It seemed that the Matrangas would come out on top of the assassination attempt since all of the key figures of the Provenzano gang were coming up for trial. Even though all six of the Provenzano men were found guilty of murder on July 20th, 1890, their band of newly hired lawyers were able to convince Judge Joshua G. Baker to give the six men a retrial. Their retrial date was set for October 17th, 1890. Apart from being granted a new trial, it was also discovered that Chief Hennessy would also testify in favor of the Provenzanos. This angered the Matranga brothers and Joseph Macheca, who openly made threats on Hennessy’s life if he chose to testify.

On October 15th, two days before the start of the retrial for the Provenzanos, Police Chief Hennessy was assassinated. The murder of Hennessy sent shock waves through the city, and rallied an anti-Italian sentiment that would end in bloodshed. One of the first responses from the city was the arrest of over 200 Italian men, who had no connection to the murder. On October 18th, Mayor Shakespeare appointed the Committee of Fifty to investigate the crime. Threatening letters were sent to various leaders of the Italian community. Pinkerton detectives even went undercover as prisoners so that the accused could talk to them more openly. It eventually came out that Charles Matranga and Joseph Macheca were the ringleaders behind the assassination. Eventually the suspects were narrowed down to nineteen men: Antonio Bagnetto, James and John Caruso, Loretto Comitz, Rocco Geraci, Bastian Incardona, Joseph Macheca, Gasperi and Antonio Marchesi, Charles Matranga, Pietro Monasterio, Pietro Natali, Charles Patrono, Charles Pietzo, Emmanuelle Polizzi, Frank Romeo, Antonio Scaffidi, Salvatore Sunzeri, and Charles Traina. Only six of these men had connections to the Matranga organization, the rest had no known ties to any criminal organization. Since there were a large number of defendants in the Hennessy case, the men would be divided up and tried separately with two trials. The first trial began on February 16th, 1891. All nine accused men received “not guilty” verdicts on March 13th of the same year.

Joy rang out in the Italian community. Everyone thought since the trial was over, and all of the men were found not guilty, that all of the animosity towards Italians would come to an end. Others were not so thrilled to hear the verdict. Determined that the Mafia either paid off or threatened jurors, a massive meeting was held at the statue of Henry Clay on Canal St. on the morning of March 14th. Enraged citizens, members of the Committee of Fifty, and community leaders were all in attendance. According to The Crescent City Lynchings by Tom Smith, the most radical leaders of the lynch mob included: Walter Denegre(lawyer), James D. Houston(politician), William S. Parkerson(lawyer), and John C. Wickliffe(editor of the New Delta newspaper). By noon of that day eleven of the nineteen men accused would be murdered. The mob stormed the New Orleans Parish Prison and hung: Polizzi, Scaffidi, Monasterio, Macheca, Antonio Marchesi, Bagnetto, Rocco Geraci, Romero, Traina, Comitz, and Caruso. The eight other men were able to escape with their lives, including Charles Matranga.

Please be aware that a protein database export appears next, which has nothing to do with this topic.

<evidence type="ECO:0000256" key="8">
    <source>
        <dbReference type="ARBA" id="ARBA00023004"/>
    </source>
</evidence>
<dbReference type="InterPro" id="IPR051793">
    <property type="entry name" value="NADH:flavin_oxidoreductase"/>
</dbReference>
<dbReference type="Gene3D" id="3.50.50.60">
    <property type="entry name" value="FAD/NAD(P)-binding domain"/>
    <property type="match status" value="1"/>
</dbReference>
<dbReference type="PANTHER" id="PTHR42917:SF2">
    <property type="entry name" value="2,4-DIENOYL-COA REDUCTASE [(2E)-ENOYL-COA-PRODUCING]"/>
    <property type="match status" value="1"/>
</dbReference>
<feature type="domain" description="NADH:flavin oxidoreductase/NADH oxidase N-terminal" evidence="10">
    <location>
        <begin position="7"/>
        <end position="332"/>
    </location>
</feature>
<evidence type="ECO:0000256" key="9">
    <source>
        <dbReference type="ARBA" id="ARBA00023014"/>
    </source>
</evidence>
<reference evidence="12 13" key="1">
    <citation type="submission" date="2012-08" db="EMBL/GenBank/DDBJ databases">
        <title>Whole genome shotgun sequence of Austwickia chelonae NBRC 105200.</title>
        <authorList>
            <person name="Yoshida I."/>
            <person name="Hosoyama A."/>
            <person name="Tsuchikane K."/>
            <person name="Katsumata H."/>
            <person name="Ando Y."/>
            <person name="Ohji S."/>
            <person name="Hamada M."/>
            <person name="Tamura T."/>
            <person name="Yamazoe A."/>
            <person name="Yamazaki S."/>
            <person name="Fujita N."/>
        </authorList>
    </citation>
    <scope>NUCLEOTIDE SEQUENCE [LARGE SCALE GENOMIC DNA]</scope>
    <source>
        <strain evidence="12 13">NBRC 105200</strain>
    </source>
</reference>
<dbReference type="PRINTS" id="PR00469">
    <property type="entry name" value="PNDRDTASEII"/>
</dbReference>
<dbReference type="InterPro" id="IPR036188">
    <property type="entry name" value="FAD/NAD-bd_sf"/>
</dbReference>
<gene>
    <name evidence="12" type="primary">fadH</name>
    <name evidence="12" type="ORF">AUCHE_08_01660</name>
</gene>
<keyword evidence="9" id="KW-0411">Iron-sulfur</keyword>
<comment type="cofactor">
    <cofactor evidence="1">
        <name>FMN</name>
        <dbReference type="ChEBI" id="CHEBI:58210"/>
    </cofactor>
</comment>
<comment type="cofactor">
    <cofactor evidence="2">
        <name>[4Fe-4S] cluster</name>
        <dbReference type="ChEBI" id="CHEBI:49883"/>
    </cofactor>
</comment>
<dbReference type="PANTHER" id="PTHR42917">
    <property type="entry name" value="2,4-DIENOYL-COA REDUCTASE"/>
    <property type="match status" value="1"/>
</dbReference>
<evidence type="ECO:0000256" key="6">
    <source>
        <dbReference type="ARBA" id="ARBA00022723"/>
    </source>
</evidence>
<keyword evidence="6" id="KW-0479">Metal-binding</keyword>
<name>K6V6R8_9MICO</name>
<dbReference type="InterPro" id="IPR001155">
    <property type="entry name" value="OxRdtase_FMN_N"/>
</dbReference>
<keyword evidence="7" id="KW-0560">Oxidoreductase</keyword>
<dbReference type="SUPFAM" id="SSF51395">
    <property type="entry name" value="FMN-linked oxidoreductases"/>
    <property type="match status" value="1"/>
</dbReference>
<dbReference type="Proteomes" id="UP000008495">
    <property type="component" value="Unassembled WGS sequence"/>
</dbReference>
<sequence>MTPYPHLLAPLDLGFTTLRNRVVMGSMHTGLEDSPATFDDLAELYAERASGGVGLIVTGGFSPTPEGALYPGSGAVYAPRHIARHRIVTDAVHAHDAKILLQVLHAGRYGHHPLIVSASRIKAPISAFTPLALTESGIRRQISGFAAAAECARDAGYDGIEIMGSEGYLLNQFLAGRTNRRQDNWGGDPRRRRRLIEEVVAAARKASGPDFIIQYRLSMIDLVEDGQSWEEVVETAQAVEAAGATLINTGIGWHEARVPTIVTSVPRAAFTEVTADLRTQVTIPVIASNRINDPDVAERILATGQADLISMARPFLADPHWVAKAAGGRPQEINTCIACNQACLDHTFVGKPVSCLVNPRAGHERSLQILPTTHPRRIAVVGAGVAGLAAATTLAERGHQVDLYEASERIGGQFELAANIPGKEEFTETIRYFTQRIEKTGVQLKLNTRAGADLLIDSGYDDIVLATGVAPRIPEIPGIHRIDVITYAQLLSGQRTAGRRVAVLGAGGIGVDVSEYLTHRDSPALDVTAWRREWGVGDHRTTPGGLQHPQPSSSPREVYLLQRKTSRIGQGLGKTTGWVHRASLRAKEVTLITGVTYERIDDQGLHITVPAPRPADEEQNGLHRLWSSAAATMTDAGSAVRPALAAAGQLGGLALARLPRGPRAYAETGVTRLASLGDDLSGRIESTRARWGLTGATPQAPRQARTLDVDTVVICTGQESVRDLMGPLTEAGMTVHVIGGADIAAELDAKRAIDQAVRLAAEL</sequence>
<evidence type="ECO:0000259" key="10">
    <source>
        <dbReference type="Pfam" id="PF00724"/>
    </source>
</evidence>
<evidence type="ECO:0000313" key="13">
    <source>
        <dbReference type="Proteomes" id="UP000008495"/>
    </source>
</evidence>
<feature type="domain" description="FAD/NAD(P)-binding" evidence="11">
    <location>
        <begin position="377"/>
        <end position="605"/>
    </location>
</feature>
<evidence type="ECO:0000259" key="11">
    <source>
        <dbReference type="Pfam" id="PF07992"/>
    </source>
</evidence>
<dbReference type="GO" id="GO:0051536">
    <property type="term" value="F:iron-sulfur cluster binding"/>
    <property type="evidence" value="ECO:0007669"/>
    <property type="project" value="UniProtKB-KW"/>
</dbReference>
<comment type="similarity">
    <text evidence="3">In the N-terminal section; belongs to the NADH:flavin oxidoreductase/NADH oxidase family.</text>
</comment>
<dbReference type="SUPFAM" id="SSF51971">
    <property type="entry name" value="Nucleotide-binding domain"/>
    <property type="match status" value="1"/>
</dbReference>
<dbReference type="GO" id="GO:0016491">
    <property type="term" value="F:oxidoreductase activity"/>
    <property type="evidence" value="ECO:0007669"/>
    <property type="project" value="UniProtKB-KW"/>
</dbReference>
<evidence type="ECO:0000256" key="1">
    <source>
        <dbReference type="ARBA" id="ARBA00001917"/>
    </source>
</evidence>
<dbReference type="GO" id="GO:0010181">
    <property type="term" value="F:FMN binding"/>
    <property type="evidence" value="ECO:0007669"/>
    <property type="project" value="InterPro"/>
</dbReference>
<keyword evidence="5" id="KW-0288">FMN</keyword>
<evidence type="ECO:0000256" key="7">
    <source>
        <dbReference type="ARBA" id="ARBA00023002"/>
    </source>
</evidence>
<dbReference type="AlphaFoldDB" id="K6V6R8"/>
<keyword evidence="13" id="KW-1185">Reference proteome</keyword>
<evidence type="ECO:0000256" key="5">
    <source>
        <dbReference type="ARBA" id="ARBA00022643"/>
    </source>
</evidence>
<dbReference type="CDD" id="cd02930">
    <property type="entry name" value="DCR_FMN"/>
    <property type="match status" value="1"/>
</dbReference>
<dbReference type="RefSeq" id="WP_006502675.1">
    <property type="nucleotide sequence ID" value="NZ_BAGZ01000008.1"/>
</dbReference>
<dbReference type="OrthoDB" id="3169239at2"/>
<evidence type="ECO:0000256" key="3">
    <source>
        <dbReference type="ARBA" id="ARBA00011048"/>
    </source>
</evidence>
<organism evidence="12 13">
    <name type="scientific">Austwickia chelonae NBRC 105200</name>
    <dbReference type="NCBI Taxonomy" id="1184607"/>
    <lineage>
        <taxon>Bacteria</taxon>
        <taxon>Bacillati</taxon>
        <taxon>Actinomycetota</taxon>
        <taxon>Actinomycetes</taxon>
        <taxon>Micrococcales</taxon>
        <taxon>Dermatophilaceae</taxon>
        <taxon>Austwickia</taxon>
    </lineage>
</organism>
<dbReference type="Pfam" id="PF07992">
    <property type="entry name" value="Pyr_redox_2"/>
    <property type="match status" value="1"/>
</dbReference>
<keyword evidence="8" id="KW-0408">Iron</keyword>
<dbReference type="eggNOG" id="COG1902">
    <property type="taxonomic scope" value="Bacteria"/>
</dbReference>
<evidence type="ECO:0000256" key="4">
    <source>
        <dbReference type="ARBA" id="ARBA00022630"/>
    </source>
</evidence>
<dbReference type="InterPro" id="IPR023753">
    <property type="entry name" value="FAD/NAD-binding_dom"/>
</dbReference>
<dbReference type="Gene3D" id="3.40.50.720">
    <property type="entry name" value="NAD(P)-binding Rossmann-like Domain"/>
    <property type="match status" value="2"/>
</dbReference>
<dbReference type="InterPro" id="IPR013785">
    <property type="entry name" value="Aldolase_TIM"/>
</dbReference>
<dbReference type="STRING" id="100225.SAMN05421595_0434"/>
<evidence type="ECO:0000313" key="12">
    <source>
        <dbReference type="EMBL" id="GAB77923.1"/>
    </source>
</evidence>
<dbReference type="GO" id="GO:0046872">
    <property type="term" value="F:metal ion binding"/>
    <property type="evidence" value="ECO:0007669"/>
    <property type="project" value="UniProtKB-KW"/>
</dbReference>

The overall reaction to what would be called The Crescent City Lynchings divided the country. About half of the country supported the lynchings, while half were against it. Mayor Shakespeare himself was quoted saying: The Italians have taken the law into their own hands and we had no choice but to do that same. A New Orleans grand jury decided not to indict anyone because so many people took part. The Italian government was outraged. They demanded that the leaders of the lynch mob be brought to justice. Threats of war between the United States and Italy spread. Thousands of men started to enlist, causing this to be the first unified response from the North and South since the Civil War. Thankfully, war with Italy was averted and the families of the lynched defendants would receive $25,000 in reparations.

Because of the Hennessy assassination, the Provenzano trial was pushed back until January of 1891. Later that month all charges against all of the men accused of ambushing the Matranga cart were dismissed. The Provenzanos quickly returned to their war with the Matrangas over control of the docks, but were soon ironically stopped by mayor Shakespeare. According to The Crescent City Lynchings by Tom Smith, mayor Shakespeare threatened: “I will use every means at my command to wipe from the face of the earth every member of your gang who tries to raise a hand against a person of this community.” With that the Provenzano organization was finished. With complete underworld dominance, Charles Matranga would be the head of the Mafia in New Orleans until his retirement in the 1920s. His organization would evolve, modernize, and later be run by the likes of Sylvestro Carolla and Carlos Marcello.

-The French Quarter: An Informal History of the New Orleans Underworld-Herbert Asbury

-The Crescent City Lynchings: The Murder of Chief Hennessy, the New Orleans "Mafia" Trials, and the Parish Prison Mob-Tom Smith

-Deep Water: Joseph P. Macheca and the Birth of the American Mafia-Thomas Hunt